The Lakota were one of four major branches of the Native American peoples known as the Sioux. They were forced to shift west in the 17th and 18th centuries when their Native American enemies, one of which was the Chippewa, received firearms from French traders. While the easternmost Dakota branch remained on the upper Mississippi River, the two central Nakota branches settled on the upper Missouri River, and the westernmost Lakota branch went into the Black Hills and Badlands.

The Sioux Wars, which began shortly after the Fort Laramie Treaty of 1851, lasted for nearly a half century and can be divided into five separate wars. A decade after the treaty, the Lakota increased the frequency of their raids against wagon trains and frontier outposts as they became increasingly angered by the high volume of traffic on the Oregon and Bozeman Trails.

The increased traffic was the result of the discovery of gold in the Montana Territory. The Bozeman Trail cut straight through prime hunting grounds of the Teton bands. Chief Sitting Bull’s Hunkpapa band, Chief Red Cloud’s Oglala band, and Chief Spotted Tail’s Brule band all deeply resented the traffic on the Bozeman Trail.

In the winter of 1863-1864, U.S. Cavalry Lieutenant Caspar Collins spent considerable time with the Oglala tribe learning about their way of life and participating in buffalo hunts. Collins’ men, many of whom had fought for the North in the Civil War, were eager to fight the Lakota. The young lieutenant did everything in his power to restrain them. It was a wise decision given that the few garrisons in the region were heavily outnumbered by the Tetons and their allies.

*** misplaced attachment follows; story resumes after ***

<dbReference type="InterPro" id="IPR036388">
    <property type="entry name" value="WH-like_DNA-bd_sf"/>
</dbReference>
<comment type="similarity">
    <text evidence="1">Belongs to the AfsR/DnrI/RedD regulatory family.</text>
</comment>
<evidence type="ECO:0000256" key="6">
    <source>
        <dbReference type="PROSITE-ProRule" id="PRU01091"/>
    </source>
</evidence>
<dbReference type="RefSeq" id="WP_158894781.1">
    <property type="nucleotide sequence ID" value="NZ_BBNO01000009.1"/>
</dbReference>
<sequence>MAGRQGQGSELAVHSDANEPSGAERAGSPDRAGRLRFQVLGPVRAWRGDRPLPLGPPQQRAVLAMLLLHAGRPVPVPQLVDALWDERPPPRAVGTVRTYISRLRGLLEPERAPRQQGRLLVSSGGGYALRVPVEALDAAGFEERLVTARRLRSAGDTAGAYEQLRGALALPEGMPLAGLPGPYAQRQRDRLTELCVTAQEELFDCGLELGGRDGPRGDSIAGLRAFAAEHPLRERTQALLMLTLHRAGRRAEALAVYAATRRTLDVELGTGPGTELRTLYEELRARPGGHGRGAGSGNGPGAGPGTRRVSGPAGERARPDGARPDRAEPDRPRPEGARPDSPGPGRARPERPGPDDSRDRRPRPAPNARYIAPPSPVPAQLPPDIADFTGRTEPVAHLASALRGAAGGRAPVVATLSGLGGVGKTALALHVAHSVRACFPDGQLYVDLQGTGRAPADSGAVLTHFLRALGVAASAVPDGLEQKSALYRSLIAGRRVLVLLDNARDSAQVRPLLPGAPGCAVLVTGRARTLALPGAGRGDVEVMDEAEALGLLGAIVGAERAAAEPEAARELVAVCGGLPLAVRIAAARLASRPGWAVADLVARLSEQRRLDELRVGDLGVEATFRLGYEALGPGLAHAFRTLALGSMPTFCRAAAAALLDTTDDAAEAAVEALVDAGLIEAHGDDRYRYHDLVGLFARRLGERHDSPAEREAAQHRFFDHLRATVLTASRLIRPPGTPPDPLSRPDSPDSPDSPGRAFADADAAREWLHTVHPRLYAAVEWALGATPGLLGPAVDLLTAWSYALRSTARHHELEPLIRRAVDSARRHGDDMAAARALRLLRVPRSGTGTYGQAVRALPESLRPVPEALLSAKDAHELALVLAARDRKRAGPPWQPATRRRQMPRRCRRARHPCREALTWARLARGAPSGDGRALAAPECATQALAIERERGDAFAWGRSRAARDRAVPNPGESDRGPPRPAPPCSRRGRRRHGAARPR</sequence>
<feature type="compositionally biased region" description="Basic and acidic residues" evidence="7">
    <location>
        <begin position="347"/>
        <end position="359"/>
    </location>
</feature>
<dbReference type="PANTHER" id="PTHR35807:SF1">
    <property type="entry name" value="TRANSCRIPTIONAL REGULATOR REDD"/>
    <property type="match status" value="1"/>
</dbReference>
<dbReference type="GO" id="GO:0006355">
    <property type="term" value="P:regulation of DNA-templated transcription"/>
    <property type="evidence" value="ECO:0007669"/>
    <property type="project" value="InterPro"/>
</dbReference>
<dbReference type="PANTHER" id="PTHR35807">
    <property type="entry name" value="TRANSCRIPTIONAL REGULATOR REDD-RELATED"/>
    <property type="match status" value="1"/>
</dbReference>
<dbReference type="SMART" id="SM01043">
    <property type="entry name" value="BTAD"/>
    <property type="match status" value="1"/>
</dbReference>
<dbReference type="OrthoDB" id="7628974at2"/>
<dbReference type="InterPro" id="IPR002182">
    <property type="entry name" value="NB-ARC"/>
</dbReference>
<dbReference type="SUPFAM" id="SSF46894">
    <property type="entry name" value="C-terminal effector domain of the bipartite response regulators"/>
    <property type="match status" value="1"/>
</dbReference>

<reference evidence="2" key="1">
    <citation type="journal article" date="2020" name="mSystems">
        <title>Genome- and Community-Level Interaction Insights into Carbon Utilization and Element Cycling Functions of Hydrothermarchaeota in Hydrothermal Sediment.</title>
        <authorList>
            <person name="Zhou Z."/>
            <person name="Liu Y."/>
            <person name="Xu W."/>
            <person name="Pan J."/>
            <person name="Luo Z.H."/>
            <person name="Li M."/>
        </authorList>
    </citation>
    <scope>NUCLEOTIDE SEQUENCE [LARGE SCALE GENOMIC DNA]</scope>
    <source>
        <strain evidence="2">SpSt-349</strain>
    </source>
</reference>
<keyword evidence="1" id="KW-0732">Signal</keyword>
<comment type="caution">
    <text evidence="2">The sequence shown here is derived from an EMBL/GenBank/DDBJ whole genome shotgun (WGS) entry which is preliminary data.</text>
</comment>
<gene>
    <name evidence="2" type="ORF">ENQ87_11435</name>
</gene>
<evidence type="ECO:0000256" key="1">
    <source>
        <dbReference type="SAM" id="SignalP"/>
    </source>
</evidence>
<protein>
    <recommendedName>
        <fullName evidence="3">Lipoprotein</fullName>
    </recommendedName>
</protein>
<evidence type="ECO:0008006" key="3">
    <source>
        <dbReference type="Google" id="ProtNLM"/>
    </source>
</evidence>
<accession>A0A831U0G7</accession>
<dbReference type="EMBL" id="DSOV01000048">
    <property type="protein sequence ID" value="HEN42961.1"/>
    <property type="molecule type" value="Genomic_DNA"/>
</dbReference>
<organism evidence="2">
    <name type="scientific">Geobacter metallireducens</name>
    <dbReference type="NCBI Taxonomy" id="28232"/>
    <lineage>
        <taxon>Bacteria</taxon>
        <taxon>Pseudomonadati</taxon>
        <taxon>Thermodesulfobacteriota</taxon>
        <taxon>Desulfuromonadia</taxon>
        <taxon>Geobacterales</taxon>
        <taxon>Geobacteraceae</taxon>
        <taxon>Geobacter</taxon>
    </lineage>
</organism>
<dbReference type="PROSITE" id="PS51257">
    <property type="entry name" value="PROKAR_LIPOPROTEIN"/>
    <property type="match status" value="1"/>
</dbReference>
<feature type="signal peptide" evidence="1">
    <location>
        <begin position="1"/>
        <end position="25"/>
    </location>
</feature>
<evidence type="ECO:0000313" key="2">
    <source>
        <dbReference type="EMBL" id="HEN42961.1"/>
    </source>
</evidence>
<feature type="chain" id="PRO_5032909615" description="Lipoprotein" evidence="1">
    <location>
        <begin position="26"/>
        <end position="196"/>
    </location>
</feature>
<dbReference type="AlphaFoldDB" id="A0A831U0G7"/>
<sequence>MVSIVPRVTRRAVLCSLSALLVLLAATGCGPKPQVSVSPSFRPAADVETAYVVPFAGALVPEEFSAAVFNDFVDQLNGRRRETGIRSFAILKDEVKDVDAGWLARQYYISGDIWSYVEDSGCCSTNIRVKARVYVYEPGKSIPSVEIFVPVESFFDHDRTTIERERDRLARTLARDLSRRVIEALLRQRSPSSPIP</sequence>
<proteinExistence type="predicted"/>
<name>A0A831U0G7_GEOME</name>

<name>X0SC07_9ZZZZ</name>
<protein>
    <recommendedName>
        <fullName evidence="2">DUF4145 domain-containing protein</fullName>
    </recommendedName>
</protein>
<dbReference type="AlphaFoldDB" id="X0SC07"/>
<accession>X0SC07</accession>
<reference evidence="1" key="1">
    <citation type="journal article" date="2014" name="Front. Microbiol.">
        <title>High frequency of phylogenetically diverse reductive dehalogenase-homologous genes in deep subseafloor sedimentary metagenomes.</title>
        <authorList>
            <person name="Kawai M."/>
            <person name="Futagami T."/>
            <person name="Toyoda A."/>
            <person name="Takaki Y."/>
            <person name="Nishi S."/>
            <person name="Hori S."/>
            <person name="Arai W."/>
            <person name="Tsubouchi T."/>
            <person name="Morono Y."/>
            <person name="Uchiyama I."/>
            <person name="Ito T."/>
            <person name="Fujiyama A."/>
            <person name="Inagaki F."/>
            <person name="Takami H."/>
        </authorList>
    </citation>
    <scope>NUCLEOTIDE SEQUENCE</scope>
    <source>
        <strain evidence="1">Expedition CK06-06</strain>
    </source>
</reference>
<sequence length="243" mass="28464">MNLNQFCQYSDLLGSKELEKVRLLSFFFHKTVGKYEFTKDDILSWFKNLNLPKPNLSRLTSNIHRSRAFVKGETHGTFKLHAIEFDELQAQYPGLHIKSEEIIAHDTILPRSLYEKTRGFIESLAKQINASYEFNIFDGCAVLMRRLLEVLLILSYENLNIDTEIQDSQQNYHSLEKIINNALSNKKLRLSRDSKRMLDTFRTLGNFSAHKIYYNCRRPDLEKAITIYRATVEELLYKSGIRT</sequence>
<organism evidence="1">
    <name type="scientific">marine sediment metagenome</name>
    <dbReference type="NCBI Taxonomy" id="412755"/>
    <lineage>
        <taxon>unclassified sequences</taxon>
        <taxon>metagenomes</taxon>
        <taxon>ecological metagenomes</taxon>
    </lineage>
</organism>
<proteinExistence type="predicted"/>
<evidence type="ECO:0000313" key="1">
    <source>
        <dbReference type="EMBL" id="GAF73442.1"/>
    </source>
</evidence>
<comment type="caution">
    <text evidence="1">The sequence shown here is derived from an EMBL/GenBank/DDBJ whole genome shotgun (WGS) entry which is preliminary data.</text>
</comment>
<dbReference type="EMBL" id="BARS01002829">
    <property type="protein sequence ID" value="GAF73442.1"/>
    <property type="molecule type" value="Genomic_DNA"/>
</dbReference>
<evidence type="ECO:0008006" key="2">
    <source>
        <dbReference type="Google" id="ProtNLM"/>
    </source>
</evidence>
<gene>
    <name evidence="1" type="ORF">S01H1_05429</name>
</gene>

When the War Department requested a count of the Native Americans in the vicinity of Fort Laramie, Collins reported there were hundreds of Lakota and Cheyenne lodges near the Platte River and perhaps 3,000 warriors in the region.

“All of the Indians are just now liable to become hostile,” he wrote. Collins reminded Washington that conflict was a natural state for the tribes. “Every tribe has some hereditary enemies with whom it is always at war and against whom it makes regular expeditions to get scalps and steal ponies,” he wrote.

Platte Bridge Station was situated 130 miles west of Fort Laramie. When the commanding officer at Fort Laramie learned in mid-July 1865 that five empty wagons were returning east along the Oregon Trail toward the Platte, he sent Collins with a detachment to locate the wagon train and escort it to the fort.

Meanwhile, Oglala chiefs Young Man Afraid and Red Cloud and Northern Cheyenne Chief Roman Nose were plotting an attack on the small garrison at Platte Bridge Station. Their objective was to cut the U.S. Army communications with points west.

Collins led his 20-man detachment west for three days to Platte Bridge where they bivouacked. On July 26 Collins led his detachment across the bridge spanning the Platte River and continued west. They had gone no more than a mile when hostiles emerged from multiple hiding places and encircled the troopers. A swirling melee occurred with the Oglala and Cheyenne using their spears and tomahawks rather than their deadly bows. Collins was slain while trying to assist another trooper. Of the cavalrymen engaged, four were slain and all the survivors were all wounded, some severely.

The survivors located the wagon train and endured a second round of fighting against the hostiles. Command devolved to Sergeant Amos Custard, who circled the wagons. The troopers and armed civilians repulsed multiple assaults by the Oglala and Cheyenne. The attackers eventually withdrew having suffering heavy losses. The action foreshadowed the much more devastating Fetterman Fight the following year during Red Cloud’s War of 1866-1868.

—William Welsh

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